Author - Ms. Neha

Year End Celebration
Our Fourth Unit of Inquiry
Earth Week
Songkran Celebration
Assembly & Exhibition
Science Projects
Book Week
Blow Painting – Using Air to Create Art!
Experimenting with Air

Year End Celebration

You are invited to join us in celebrating our learning journey on Thursday May 21st!

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Our Fourth Unit of Inquiry

Unit of Inquiry #4: Passionate Communicators

Central Idea: Sharing our feelings and ideas drives us to develop effective ways to communicate

Transdiciplinary Theme: How We Express Ourselves

As this Unit of Inquiry progresses, we will inquire into ways in which we express our feelings and ideas, sharing our feelings and ideas, and communicating our thoughts successfully.

Learner Profiles: Communicators, Risk-Takers, Reflective

Attitudes: Confidence, Creativity, Enthusiasm

Skills: Social, Communication

Key Concepts: Connection, Perspective

Subject Focus: Art, PSPE

Earth Week

Being Creative with Recycled Paper

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Our Community Herb Garden

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The Giving Tree

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Make a difference: Reduce, Reuse, Recycle!

You are invited to join us in showing appreciation and respect for our environment during Earth Week.

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Songkran Celebration

Songkran, the Thai New Year, is the pinnacle of festivals in Thailand and time to pay our respects to elders and wash away the past to start the new year afresh.

In connecting with the traidtions, parents and children participated in the ‘Rod Naam’ ceremony. Children wash their parents hands and offer flower garlands to pay respect in thanking them. Parents then bless their children and wish them all the best for the New Year.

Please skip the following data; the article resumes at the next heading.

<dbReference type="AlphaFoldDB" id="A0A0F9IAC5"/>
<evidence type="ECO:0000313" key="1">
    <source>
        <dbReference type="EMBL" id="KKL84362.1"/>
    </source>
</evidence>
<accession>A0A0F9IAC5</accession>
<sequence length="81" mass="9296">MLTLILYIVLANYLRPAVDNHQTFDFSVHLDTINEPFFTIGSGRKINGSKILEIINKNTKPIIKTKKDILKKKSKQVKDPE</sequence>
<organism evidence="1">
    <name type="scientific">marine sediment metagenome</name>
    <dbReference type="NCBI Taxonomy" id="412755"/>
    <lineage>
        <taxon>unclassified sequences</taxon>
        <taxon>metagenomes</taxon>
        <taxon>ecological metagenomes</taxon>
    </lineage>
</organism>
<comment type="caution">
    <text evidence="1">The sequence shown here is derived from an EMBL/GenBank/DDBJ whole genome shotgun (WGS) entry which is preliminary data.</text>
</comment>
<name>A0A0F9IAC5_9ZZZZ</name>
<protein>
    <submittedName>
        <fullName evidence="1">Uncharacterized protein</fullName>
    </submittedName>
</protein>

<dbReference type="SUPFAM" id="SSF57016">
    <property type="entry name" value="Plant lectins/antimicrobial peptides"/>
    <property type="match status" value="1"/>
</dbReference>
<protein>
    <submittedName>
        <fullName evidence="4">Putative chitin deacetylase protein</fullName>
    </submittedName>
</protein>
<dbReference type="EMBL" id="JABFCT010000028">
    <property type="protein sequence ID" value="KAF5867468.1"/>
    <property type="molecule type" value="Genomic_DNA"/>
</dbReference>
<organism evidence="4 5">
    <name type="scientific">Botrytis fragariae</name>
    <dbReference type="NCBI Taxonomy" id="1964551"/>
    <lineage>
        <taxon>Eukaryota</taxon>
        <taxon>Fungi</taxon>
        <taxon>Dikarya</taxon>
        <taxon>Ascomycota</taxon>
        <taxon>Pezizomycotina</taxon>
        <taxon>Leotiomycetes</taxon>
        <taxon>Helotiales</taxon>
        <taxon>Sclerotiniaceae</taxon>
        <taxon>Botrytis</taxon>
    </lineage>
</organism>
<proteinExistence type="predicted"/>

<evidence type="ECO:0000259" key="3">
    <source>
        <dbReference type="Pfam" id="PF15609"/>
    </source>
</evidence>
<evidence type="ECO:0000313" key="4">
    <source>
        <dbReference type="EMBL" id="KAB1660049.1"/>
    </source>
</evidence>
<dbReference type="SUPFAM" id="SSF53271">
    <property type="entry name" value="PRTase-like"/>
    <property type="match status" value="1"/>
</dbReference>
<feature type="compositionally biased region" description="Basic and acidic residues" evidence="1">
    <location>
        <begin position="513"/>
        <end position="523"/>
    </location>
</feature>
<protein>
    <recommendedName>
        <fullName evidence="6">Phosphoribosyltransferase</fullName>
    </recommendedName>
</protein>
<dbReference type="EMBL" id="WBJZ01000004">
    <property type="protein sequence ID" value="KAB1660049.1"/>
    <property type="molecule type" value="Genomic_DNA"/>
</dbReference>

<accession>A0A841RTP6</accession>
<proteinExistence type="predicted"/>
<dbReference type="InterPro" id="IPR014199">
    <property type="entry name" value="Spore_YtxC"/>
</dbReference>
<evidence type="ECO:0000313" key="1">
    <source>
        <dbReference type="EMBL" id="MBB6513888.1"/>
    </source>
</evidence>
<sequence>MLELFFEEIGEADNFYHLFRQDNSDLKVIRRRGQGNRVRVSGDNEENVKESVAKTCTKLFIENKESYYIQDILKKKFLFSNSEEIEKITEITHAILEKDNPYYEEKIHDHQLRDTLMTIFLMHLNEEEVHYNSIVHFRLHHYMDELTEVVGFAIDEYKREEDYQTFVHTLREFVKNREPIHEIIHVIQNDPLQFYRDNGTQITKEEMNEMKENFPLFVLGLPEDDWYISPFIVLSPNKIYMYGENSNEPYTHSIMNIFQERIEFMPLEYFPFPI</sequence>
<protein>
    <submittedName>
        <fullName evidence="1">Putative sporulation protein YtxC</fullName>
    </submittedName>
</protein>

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You are invited to join us in celebrating the Songkran festival!

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Assembly & Exhibition

The Creativity and Service Class have been using various thinking routines to further their inquiry into Air. For the assembly, the class decided to use the K-W-L chart to make their thinking visible. The K-W-L chart, which tracks what we know (K), want to know (W), and have learned (L) was used before, during, and after the inquiry process. IMG_8929

Students took ownership of their own learning to prepare for the assembly and shared their thinking, understanding, questions, and knowledge about Air in various ways. Students took this opportunity to make connections with their learning journey through  our inquiry.


Three students volunteered to be the MCs for the assembly

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KNOW: I know…

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WONDER: I wonder…